Magazine article Drug Topics

Medication Safety Officer: A New Breed of Pharmacist

Magazine article Drug Topics

Medication Safety Officer: A New Breed of Pharmacist

Article excerpt


In the United States, up to 7,000 patients die annually from medication errors, but as many as 40% of these errors could be prevented. Those statistics, according to Steven Rough, M.S., R.Ph., director of the pharmacy service organization at the University of Wisconsin Hospital and Clinics, are the reason he is actively looking to recruit a pharmacist to fill a new position, that of medication safety officer.

Rough said, "Errors are usually fueled by faulty 'system' design. Our goal is to improve 'systems' to prevent future errors." Pharmacists are a crucial link in the medication-use process, so it makes sense to utilize them to oversee all aspects related to safety and quality assurance in hospitals.

According to Kasey Thompson, Pharm.D., director of the Center on Patient Safety for ASHE there is currently "a lack of consistency in what medication safety officers are doing from one institution to another. There are a lot of places doing some of the things that need to be done, but few places doing all the things that need to be done in order to have a true failsafe medication-use system."

As a result, ASHP has implemented a new initiative to outline ideal roles and responsibilities for medication safety officers. The association intends to develop educational materials to train these professionals, with the ultimate goal being a medication safety officer in every U.S. hospital.

According to Sheldon Sones, R.Ph., FASCP, medication safety officer and assistant director of pharmacy at St. Francis Hospital and Medical Center in Hartford, Conn., "We observe the medication distribution process on a one-to-one basis and make sure that everyone understands that the focus is not 'who' but rather 'what' might possibly be embedded in the system that created the deviation."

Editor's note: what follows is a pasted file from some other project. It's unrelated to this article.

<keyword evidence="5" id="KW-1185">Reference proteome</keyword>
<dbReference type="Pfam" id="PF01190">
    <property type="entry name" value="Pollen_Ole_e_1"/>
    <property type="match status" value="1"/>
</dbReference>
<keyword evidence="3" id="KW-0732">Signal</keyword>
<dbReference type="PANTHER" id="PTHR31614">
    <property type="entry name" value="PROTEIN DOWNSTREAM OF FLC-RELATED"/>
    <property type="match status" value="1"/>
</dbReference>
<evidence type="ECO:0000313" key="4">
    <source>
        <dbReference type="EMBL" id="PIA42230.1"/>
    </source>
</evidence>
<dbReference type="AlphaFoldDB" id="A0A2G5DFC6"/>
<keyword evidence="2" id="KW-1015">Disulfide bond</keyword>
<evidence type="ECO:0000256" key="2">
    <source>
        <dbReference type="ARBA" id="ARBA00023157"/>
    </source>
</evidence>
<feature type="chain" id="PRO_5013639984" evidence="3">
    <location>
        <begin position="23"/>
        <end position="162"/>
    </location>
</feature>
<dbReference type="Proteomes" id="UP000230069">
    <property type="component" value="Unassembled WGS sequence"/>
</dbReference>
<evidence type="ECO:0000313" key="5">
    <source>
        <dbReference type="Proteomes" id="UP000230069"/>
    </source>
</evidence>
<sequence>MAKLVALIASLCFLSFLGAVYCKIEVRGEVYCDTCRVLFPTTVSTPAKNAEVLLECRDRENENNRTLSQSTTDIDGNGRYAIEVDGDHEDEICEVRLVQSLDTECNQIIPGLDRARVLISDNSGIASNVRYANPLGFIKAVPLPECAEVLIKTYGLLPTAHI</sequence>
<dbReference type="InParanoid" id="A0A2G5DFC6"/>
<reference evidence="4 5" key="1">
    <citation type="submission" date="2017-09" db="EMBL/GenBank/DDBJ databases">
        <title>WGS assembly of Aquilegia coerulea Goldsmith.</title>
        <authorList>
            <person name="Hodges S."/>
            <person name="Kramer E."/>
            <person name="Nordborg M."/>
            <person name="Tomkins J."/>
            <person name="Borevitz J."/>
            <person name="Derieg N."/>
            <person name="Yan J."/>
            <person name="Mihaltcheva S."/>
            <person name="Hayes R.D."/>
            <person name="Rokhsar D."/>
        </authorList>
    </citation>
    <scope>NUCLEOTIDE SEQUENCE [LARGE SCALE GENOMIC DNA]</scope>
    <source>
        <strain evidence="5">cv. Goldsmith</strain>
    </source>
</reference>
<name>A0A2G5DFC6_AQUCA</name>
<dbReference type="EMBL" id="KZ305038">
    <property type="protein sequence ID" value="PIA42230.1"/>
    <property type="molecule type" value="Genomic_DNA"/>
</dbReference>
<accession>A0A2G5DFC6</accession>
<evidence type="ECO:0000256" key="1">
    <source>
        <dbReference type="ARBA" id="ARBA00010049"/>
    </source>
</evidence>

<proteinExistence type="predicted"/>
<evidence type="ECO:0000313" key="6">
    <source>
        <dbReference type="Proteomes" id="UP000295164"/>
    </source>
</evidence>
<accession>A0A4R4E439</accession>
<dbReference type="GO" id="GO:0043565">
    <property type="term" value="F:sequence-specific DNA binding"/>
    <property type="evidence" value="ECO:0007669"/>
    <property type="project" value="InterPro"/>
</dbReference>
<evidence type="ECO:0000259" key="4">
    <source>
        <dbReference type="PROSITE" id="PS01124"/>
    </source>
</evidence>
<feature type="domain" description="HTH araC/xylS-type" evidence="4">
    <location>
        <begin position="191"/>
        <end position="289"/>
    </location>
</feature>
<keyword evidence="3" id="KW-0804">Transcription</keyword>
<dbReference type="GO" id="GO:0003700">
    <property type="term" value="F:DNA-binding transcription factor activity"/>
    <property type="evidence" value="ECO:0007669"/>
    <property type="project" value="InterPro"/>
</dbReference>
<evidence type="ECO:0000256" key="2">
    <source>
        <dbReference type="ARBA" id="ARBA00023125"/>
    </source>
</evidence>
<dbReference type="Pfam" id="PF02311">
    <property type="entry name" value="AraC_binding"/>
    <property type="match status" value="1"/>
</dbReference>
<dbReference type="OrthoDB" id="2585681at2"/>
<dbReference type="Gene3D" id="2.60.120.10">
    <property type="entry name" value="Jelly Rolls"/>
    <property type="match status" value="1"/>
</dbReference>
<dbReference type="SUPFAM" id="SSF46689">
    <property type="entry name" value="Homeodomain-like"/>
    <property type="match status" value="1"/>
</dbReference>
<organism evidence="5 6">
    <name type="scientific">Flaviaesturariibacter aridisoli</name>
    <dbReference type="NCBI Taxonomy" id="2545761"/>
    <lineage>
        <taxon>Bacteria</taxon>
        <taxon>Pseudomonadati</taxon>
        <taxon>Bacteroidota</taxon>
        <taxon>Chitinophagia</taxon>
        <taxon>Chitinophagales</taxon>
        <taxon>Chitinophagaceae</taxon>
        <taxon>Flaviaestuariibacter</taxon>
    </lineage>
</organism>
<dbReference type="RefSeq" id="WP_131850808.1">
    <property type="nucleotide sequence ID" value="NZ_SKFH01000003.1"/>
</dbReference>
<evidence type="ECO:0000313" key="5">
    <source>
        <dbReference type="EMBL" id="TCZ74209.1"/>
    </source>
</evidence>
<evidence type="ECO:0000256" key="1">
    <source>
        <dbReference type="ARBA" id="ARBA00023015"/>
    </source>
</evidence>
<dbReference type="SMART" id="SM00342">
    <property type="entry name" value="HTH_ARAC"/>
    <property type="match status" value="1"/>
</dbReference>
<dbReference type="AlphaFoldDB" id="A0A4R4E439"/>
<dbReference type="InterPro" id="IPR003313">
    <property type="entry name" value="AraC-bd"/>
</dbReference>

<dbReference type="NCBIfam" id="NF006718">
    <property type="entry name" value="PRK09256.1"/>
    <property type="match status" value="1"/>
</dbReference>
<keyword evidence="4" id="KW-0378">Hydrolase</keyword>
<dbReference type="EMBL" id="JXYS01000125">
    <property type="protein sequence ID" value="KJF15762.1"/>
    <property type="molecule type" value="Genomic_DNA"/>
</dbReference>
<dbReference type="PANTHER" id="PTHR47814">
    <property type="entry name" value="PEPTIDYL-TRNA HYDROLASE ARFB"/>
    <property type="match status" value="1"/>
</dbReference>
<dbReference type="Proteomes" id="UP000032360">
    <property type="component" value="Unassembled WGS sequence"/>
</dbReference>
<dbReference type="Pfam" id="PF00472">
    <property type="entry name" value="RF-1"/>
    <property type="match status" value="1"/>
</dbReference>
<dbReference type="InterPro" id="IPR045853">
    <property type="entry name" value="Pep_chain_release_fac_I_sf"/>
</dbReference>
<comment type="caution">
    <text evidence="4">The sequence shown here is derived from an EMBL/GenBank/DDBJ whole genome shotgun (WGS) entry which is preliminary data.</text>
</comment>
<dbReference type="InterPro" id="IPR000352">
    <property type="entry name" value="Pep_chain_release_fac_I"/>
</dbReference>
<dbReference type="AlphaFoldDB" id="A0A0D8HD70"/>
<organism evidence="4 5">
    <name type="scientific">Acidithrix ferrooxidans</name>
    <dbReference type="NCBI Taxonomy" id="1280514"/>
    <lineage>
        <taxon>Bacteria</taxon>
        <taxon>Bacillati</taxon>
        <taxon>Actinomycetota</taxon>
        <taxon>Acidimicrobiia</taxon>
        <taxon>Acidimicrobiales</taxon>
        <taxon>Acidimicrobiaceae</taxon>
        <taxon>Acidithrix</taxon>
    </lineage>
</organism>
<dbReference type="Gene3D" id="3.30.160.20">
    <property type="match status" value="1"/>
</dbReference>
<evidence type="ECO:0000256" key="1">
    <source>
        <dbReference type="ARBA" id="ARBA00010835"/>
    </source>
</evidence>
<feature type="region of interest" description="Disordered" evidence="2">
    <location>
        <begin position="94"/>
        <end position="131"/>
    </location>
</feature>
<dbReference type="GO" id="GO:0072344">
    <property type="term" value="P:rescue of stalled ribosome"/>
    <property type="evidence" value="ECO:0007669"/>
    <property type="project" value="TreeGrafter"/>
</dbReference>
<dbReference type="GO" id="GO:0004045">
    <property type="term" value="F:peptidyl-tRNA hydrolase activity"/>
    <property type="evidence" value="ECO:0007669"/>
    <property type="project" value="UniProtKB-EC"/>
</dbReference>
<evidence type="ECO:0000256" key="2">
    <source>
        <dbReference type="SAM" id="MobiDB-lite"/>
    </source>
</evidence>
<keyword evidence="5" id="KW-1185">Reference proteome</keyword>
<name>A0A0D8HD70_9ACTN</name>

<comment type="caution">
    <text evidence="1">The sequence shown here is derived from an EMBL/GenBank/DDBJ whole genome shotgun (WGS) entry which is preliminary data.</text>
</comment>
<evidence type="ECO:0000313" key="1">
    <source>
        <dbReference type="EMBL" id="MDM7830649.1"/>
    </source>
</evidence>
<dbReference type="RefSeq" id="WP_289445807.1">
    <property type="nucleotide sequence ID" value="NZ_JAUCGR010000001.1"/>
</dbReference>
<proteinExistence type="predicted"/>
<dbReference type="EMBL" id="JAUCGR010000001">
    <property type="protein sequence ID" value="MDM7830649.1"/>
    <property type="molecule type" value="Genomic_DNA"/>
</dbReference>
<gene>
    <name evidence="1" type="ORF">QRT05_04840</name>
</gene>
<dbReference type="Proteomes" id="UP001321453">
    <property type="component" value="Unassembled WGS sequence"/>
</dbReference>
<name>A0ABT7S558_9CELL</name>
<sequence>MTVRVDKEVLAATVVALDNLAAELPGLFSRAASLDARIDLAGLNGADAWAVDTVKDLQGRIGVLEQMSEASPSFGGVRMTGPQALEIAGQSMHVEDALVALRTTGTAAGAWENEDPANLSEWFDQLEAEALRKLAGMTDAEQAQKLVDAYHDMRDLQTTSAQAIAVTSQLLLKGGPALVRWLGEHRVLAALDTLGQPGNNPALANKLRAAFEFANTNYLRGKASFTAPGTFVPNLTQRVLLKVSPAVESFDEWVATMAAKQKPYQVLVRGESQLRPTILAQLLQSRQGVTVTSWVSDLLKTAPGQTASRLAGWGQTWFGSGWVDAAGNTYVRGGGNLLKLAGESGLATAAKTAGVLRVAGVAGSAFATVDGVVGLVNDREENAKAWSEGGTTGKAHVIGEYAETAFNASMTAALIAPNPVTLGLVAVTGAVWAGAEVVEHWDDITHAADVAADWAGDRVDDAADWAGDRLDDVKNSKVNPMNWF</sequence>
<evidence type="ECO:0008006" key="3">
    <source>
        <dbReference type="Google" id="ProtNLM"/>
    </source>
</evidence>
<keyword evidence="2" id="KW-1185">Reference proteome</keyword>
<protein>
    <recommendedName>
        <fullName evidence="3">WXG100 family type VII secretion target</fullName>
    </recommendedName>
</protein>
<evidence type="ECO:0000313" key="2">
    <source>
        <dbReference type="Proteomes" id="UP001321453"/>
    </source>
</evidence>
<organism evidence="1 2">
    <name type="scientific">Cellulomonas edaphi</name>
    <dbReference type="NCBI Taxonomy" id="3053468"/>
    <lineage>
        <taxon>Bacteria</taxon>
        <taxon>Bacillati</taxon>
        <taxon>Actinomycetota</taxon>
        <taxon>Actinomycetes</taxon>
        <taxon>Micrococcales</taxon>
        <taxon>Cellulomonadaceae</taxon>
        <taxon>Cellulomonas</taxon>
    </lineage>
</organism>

As a result of focusing on "what" and not "who," some hospitals have implemented a nonpunitive medication error reporting system in which both medication errors and near-- misses are reported. The goal of these initiatives is to increase the reporting of errors. After an error is reported, the jobs of a medication safety officer are quick and effective follow-up, incorporation of the details into a database, and implementation of systems to prevent recurrence. As much as 50% of a medication safety officer's time is spent following up on reported errors in the medication-use system.

The remainder of a medication safety officer's time is occupied with coordinating and implementing medication-use system improvements, not only for pharmacists but also for physicians and nurses. According to Rough, "Half of all errors are due to lack of information at the point of decision-making. …

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